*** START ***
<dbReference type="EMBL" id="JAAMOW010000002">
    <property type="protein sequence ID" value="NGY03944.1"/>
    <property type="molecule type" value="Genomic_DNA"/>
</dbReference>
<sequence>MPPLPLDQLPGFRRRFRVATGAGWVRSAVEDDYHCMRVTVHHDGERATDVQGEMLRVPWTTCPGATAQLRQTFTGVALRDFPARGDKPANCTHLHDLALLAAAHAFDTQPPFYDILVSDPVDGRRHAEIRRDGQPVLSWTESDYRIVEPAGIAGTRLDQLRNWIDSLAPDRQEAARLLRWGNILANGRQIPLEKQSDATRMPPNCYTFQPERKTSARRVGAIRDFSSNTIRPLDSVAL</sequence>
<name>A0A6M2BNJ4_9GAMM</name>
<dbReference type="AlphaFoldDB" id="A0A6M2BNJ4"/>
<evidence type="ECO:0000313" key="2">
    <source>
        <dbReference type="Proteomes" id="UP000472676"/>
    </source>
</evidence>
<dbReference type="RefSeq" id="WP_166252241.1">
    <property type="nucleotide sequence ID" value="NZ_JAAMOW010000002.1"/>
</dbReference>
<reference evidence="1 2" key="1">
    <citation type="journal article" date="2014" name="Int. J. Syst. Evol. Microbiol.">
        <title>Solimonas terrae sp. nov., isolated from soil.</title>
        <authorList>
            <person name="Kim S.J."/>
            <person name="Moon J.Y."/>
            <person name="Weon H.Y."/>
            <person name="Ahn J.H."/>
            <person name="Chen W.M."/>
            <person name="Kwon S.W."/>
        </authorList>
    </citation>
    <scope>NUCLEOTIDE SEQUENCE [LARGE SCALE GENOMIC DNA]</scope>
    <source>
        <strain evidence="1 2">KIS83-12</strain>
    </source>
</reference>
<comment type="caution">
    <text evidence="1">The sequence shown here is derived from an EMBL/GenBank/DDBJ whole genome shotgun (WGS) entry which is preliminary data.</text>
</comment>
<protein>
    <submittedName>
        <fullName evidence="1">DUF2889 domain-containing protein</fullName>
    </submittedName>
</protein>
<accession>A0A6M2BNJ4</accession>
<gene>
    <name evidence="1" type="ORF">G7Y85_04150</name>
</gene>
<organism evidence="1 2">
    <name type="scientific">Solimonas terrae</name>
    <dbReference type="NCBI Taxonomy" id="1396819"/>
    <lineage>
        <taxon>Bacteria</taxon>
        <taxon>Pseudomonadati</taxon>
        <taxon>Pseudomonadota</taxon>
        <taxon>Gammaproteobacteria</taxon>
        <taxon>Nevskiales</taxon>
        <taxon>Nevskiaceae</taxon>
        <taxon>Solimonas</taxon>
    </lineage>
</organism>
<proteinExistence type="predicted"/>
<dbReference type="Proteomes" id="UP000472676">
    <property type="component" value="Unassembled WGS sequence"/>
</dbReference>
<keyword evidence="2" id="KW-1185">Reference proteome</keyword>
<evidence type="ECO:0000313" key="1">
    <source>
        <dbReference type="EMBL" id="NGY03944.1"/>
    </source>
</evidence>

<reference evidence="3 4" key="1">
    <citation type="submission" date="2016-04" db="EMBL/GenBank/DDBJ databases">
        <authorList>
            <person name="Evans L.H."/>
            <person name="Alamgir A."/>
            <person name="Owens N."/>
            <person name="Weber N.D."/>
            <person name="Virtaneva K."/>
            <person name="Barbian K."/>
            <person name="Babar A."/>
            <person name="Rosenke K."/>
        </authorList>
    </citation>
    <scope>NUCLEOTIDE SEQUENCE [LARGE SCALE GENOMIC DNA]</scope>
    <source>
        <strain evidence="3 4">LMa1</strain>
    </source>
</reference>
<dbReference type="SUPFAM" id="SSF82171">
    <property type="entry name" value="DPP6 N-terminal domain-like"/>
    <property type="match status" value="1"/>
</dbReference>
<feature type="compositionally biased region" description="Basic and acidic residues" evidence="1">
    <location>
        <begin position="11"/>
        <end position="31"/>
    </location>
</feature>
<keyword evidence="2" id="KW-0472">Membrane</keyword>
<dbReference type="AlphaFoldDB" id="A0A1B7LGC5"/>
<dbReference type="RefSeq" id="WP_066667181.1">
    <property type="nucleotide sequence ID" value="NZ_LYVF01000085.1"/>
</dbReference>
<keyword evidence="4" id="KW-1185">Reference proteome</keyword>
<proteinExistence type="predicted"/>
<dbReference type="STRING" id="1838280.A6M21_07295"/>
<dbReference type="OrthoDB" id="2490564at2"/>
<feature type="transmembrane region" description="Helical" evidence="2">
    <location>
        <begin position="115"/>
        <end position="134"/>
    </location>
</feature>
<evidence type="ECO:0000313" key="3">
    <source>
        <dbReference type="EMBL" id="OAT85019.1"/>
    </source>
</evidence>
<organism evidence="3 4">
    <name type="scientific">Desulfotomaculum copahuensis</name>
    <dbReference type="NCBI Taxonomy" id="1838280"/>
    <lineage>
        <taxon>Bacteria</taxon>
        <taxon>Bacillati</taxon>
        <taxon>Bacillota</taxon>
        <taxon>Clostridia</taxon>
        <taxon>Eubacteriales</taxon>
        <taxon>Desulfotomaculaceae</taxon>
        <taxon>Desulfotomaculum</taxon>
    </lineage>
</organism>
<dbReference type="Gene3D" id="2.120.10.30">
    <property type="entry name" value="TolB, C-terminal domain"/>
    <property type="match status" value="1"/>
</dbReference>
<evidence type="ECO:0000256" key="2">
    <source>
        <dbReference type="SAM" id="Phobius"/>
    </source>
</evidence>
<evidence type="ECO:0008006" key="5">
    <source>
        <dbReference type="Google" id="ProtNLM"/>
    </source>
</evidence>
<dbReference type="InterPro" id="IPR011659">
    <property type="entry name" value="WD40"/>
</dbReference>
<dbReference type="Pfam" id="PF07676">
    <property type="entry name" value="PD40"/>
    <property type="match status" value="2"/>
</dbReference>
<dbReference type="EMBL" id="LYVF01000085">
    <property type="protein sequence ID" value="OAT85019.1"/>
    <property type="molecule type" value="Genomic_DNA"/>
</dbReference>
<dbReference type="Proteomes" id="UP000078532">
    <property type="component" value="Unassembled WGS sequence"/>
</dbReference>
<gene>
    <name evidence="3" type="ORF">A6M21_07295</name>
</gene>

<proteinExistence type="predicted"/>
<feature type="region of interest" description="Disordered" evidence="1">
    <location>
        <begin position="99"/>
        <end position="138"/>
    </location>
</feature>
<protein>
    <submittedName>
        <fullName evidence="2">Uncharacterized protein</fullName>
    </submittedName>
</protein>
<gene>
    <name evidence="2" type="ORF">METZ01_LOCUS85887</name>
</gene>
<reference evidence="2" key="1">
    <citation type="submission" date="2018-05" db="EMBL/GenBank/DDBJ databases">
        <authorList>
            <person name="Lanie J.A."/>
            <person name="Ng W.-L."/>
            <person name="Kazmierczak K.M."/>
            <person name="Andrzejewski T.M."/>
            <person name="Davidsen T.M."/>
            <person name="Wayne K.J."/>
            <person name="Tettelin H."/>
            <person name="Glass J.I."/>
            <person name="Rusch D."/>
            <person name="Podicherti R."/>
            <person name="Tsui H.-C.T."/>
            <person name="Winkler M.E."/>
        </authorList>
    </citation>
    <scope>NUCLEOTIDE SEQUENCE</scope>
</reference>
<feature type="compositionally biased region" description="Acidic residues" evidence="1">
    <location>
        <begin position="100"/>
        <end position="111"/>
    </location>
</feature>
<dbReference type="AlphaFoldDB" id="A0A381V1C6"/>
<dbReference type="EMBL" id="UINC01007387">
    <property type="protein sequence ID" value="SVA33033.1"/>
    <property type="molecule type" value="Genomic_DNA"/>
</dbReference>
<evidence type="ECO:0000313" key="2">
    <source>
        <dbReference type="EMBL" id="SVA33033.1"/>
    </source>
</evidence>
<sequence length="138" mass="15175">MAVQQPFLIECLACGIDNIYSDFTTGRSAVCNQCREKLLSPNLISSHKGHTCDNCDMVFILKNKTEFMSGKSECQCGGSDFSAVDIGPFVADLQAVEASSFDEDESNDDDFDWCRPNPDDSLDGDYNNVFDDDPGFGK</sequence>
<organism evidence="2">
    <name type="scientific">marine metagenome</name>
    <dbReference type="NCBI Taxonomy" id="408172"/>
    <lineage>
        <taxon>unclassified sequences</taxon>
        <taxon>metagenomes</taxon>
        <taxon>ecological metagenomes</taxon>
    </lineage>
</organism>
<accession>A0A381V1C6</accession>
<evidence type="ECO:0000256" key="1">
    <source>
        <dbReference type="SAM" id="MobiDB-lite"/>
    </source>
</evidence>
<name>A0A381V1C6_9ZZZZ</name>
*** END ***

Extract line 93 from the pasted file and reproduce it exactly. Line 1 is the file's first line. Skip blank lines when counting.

        <end position="31"/>